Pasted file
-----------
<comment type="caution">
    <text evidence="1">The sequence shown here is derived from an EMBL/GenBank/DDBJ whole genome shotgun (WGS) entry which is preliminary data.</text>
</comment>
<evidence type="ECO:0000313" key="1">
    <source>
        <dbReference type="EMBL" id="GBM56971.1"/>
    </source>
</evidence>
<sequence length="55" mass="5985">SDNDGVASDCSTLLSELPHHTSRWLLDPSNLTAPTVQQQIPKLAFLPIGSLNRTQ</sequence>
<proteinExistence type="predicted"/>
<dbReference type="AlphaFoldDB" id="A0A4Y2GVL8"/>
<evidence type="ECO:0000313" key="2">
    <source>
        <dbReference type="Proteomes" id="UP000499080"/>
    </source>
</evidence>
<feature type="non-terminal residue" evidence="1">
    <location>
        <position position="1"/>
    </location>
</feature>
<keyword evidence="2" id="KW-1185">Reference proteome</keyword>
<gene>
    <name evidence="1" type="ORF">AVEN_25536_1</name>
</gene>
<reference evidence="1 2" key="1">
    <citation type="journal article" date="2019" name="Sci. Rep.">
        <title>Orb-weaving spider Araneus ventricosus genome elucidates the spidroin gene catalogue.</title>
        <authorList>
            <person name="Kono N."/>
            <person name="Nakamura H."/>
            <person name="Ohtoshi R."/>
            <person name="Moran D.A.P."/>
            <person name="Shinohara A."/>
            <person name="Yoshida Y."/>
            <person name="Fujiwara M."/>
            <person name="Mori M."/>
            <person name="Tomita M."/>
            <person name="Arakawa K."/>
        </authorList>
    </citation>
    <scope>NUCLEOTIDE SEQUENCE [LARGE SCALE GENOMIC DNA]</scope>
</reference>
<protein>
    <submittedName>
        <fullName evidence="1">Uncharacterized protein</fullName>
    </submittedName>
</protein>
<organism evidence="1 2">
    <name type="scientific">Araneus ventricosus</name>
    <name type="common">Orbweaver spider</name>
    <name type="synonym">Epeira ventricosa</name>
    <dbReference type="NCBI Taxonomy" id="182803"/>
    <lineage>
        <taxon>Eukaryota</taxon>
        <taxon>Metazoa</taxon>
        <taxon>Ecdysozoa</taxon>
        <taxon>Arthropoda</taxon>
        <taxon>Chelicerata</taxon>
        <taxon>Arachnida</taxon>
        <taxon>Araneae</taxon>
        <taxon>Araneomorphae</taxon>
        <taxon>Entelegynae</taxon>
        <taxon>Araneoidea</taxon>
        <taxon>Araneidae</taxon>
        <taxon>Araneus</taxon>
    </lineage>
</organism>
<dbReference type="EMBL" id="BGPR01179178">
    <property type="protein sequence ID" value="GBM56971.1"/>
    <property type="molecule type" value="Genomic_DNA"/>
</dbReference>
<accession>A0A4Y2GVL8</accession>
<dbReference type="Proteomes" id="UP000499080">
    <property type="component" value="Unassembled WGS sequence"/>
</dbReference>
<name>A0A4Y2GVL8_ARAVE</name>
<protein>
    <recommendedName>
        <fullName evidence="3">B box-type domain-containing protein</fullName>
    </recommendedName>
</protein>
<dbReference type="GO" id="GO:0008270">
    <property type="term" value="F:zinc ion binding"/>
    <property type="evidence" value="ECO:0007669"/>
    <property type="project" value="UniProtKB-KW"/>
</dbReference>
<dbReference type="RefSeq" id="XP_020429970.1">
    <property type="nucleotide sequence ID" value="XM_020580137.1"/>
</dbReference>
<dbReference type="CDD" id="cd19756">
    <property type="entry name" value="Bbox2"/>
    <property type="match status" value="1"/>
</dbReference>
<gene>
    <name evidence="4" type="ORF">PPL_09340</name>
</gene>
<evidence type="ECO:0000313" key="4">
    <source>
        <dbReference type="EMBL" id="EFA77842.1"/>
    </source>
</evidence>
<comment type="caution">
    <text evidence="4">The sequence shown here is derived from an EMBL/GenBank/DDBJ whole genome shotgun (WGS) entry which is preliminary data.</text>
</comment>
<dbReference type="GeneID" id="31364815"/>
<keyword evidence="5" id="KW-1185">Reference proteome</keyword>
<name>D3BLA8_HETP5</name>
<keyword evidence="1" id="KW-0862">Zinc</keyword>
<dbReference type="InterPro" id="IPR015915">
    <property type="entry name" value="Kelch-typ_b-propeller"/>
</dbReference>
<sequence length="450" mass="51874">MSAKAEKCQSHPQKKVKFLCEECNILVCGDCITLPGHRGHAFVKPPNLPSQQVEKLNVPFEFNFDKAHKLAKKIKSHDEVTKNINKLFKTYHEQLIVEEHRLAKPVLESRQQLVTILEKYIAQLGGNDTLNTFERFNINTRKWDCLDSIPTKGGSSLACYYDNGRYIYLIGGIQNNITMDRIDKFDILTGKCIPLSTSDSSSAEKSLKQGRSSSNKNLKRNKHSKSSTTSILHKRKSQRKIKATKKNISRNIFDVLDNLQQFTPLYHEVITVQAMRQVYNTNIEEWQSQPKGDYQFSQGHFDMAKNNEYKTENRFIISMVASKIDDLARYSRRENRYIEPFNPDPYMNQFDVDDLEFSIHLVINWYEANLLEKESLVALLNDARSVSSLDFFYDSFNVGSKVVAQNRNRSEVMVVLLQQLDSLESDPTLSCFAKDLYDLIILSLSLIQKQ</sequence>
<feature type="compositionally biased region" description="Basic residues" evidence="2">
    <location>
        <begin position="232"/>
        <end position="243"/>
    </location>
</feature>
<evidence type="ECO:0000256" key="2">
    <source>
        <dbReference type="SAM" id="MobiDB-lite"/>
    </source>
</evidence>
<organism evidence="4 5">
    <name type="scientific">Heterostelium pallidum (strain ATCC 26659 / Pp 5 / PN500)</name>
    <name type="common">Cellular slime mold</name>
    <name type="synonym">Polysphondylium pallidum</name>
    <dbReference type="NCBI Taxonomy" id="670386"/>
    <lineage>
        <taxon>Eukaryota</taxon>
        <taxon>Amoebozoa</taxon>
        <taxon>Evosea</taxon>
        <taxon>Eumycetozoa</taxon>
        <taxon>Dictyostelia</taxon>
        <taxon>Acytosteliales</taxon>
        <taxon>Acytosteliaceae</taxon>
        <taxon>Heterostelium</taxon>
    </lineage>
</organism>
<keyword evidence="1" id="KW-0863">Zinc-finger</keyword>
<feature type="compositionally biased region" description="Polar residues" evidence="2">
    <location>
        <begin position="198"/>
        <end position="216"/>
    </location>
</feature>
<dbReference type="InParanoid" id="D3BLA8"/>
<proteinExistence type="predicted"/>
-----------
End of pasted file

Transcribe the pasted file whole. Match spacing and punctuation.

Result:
<comment type="caution">
    <text evidence="1">The sequence shown here is derived from an EMBL/GenBank/DDBJ whole genome shotgun (WGS) entry which is preliminary data.</text>
</comment>
<evidence type="ECO:0000313" key="1">
    <source>
        <dbReference type="EMBL" id="GBM56971.1"/>
    </source>
</evidence>
<sequence length="55" mass="5985">SDNDGVASDCSTLLSELPHHTSRWLLDPSNLTAPTVQQQIPKLAFLPIGSLNRTQ</sequence>
<proteinExistence type="predicted"/>
<dbReference type="AlphaFoldDB" id="A0A4Y2GVL8"/>
<evidence type="ECO:0000313" key="2">
    <source>
        <dbReference type="Proteomes" id="UP000499080"/>
    </source>
</evidence>
<feature type="non-terminal residue" evidence="1">
    <location>
        <position position="1"/>
    </location>
</feature>
<keyword evidence="2" id="KW-1185">Reference proteome</keyword>
<gene>
    <name evidence="1" type="ORF">AVEN_25536_1</name>
</gene>
<reference evidence="1 2" key="1">
    <citation type="journal article" date="2019" name="Sci. Rep.">
        <title>Orb-weaving spider Araneus ventricosus genome elucidates the spidroin gene catalogue.</title>
        <authorList>
            <person name="Kono N."/>
            <person name="Nakamura H."/>
            <person name="Ohtoshi R."/>
            <person name="Moran D.A.P."/>
            <person name="Shinohara A."/>
            <person name="Yoshida Y."/>
            <person name="Fujiwara M."/>
            <person name="Mori M."/>
            <person name="Tomita M."/>
            <person name="Arakawa K."/>
        </authorList>
    </citation>
    <scope>NUCLEOTIDE SEQUENCE [LARGE SCALE GENOMIC DNA]</scope>
</reference>
<protein>
    <submittedName>
        <fullName evidence="1">Uncharacterized protein</fullName>
    </submittedName>
</protein>
<organism evidence="1 2">
    <name type="scientific">Araneus ventricosus</name>
    <name type="common">Orbweaver spider</name>
    <name type="synonym">Epeira ventricosa</name>
    <dbReference type="NCBI Taxonomy" id="182803"/>
    <lineage>
        <taxon>Eukaryota</taxon>
        <taxon>Metazoa</taxon>
        <taxon>Ecdysozoa</taxon>
        <taxon>Arthropoda</taxon>
        <taxon>Chelicerata</taxon>
        <taxon>Arachnida</taxon>
        <taxon>Araneae</taxon>
        <taxon>Araneomorphae</taxon>
        <taxon>Entelegynae</taxon>
        <taxon>Araneoidea</taxon>
        <taxon>Araneidae</taxon>
        <taxon>Araneus</taxon>
    </lineage>
</organism>
<dbReference type="EMBL" id="BGPR01179178">
    <property type="protein sequence ID" value="GBM56971.1"/>
    <property type="molecule type" value="Genomic_DNA"/>
</dbReference>
<accession>A0A4Y2GVL8</accession>
<dbReference type="Proteomes" id="UP000499080">
    <property type="component" value="Unassembled WGS sequence"/>
</dbReference>
<name>A0A4Y2GVL8_ARAVE</name>
<protein>
    <recommendedName>
        <fullName evidence="3">B box-type domain-containing protein</fullName>
    </recommendedName>
</protein>
<dbReference type="GO" id="GO:0008270">
    <property type="term" value="F:zinc ion binding"/>
    <property type="evidence" value="ECO:0007669"/>
    <property type="project" value="UniProtKB-KW"/>
</dbReference>
<dbReference type="RefSeq" id="XP_020429970.1">
    <property type="nucleotide sequence ID" value="XM_020580137.1"/>
</dbReference>
<dbReference type="CDD" id="cd19756">
    <property type="entry name" value="Bbox2"/>
    <property type="match status" value="1"/>
</dbReference>
<gene>
    <name evidence="4" type="ORF">PPL_09340</name>
</gene>
<evidence type="ECO:0000313" key="4">
    <source>
        <dbReference type="EMBL" id="EFA77842.1"/>
    </source>
</evidence>
<comment type="caution">
    <text evidence="4">The sequence shown here is derived from an EMBL/GenBank/DDBJ whole genome shotgun (WGS) entry which is preliminary data.</text>
</comment>
<dbReference type="GeneID" id="31364815"/>
<keyword evidence="5" id="KW-1185">Reference proteome</keyword>
<name>D3BLA8_HETP5</name>
<keyword evidence="1" id="KW-0862">Zinc</keyword>
<dbReference type="InterPro" id="IPR015915">
    <property type="entry name" value="Kelch-typ_b-propeller"/>
</dbReference>
<sequence length="450" mass="51874">MSAKAEKCQSHPQKKVKFLCEECNILVCGDCITLPGHRGHAFVKPPNLPSQQVEKLNVPFEFNFDKAHKLAKKIKSHDEVTKNINKLFKTYHEQLIVEEHRLAKPVLESRQQLVTILEKYIAQLGGNDTLNTFERFNINTRKWDCLDSIPTKGGSSLACYYDNGRYIYLIGGIQNNITMDRIDKFDILTGKCIPLSTSDSSSAEKSLKQGRSSSNKNLKRNKHSKSSTTSILHKRKSQRKIKATKKNISRNIFDVLDNLQQFTPLYHEVITVQAMRQVYNTNIEEWQSQPKGDYQFSQGHFDMAKNNEYKTENRFIISMVASKIDDLARYSRRENRYIEPFNPDPYMNQFDVDDLEFSIHLVINWYEANLLEKESLVALLNDARSVSSLDFFYDSFNVGSKVVAQNRNRSEVMVVLLQQLDSLESDPTLSCFAKDLYDLIILSLSLIQKQ</sequence>
<feature type="compositionally biased region" description="Basic residues" evidence="2">
    <location>
        <begin position="232"/>
        <end position="243"/>
    </location>
</feature>
<evidence type="ECO:0000256" key="2">
    <source>
        <dbReference type="SAM" id="MobiDB-lite"/>
    </source>
</evidence>
<organism evidence="4 5">
    <name type="scientific">Heterostelium pallidum (strain ATCC 26659 / Pp 5 / PN500)</name>
    <name type="common">Cellular slime mold</name>
    <name type="synonym">Polysphondylium pallidum</name>
    <dbReference type="NCBI Taxonomy" id="670386"/>
    <lineage>
        <taxon>Eukaryota</taxon>
        <taxon>Amoebozoa</taxon>
        <taxon>Evosea</taxon>
        <taxon>Eumycetozoa</taxon>
        <taxon>Dictyostelia</taxon>
        <taxon>Acytosteliales</taxon>
        <taxon>Acytosteliaceae</taxon>
        <taxon>Heterostelium</taxon>
    </lineage>
</organism>
<keyword evidence="1" id="KW-0863">Zinc-finger</keyword>
<feature type="compositionally biased region" description="Polar residues" evidence="2">
    <location>
        <begin position="198"/>
        <end position="216"/>
    </location>
</feature>
<dbReference type="InParanoid" id="D3BLA8"/>
<proteinExistence type="predicted"/>